[i] 1 Samuel 13:11–13.

[ii] 2 Samuel 12:13.

[iii] James 5:16, emphasis added. The rest of the verse says, “The effective prayer of a righteous man can accomplish much.” Righteousness follows repentance, not the other way around.

[iv] Galatians 6:2, emphasis added.

Photo Credit: Pixabay

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Echoes of 9-11

“Notwithstanding the beauty of this country of Faerie . . . there is much that is wrong in it. If there are great splendours, there are corresponding horrors; heights and depths, beautiful women and awful fiends; noble men and weaklings. All a man has to do is to better what he can.”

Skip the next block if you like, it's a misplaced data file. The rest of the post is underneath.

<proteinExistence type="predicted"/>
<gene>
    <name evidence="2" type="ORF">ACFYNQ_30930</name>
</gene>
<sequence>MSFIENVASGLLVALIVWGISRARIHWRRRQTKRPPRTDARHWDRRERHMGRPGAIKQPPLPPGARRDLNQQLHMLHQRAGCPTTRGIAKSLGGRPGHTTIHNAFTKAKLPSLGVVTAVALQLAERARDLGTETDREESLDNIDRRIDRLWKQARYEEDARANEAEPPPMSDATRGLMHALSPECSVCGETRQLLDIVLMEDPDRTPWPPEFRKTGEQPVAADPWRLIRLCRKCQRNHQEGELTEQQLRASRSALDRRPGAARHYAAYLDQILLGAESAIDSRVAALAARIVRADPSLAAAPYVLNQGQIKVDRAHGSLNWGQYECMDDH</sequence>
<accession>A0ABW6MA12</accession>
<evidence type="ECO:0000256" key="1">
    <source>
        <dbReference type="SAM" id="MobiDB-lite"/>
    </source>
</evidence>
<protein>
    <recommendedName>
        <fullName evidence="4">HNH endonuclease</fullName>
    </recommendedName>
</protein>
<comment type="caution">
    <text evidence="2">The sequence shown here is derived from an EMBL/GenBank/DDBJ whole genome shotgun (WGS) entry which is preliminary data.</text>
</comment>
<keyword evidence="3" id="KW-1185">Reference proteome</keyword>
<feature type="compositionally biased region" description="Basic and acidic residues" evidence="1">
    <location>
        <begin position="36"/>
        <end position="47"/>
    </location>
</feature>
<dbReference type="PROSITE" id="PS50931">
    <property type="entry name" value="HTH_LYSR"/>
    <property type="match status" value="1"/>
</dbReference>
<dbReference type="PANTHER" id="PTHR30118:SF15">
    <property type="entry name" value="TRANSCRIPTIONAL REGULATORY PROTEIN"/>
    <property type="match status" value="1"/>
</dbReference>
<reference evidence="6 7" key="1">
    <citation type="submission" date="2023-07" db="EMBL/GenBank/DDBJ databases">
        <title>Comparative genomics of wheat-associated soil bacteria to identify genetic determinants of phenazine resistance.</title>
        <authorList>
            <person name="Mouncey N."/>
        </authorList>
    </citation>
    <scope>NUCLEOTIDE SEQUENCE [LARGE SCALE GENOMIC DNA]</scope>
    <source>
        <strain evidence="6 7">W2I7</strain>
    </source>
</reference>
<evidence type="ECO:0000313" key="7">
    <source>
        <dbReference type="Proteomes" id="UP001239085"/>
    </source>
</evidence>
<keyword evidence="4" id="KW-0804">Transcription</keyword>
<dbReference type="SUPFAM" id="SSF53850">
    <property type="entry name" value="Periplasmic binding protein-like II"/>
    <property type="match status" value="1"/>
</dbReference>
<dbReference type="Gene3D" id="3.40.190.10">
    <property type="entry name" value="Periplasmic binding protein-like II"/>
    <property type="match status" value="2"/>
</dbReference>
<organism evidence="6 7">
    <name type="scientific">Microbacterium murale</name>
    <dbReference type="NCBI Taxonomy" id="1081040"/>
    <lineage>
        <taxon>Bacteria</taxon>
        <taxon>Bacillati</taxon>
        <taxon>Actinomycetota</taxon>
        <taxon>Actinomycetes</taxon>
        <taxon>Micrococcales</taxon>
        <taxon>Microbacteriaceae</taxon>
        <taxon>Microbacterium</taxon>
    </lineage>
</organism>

George MacDonald, from Phantastes.

Horrors and splendor. That’s what we find in life. The horrors include bad things we do to each other and bad things that happen by chance. Yet, life also consists of splendors, God’s expression of beauty, His beauty within our hearts that sometimes comes out through our hands.

Splendor is often our response to horror.

On Tuesday, we mark 17 years since the 9/11 terrorist attacks that claimed nearly 3,000 lives in Pennsylvania, Washington, DC, and New York City.

It happened in my third year of teaching when I was overseeing a class of seventh and eighth-graders. A plane hit the first tower in New York City. The moment marked us all.

Over the last several years, the number of students who can remember the day has trickled to a drip and nearly stopped. Few young people who recall that day sit before me.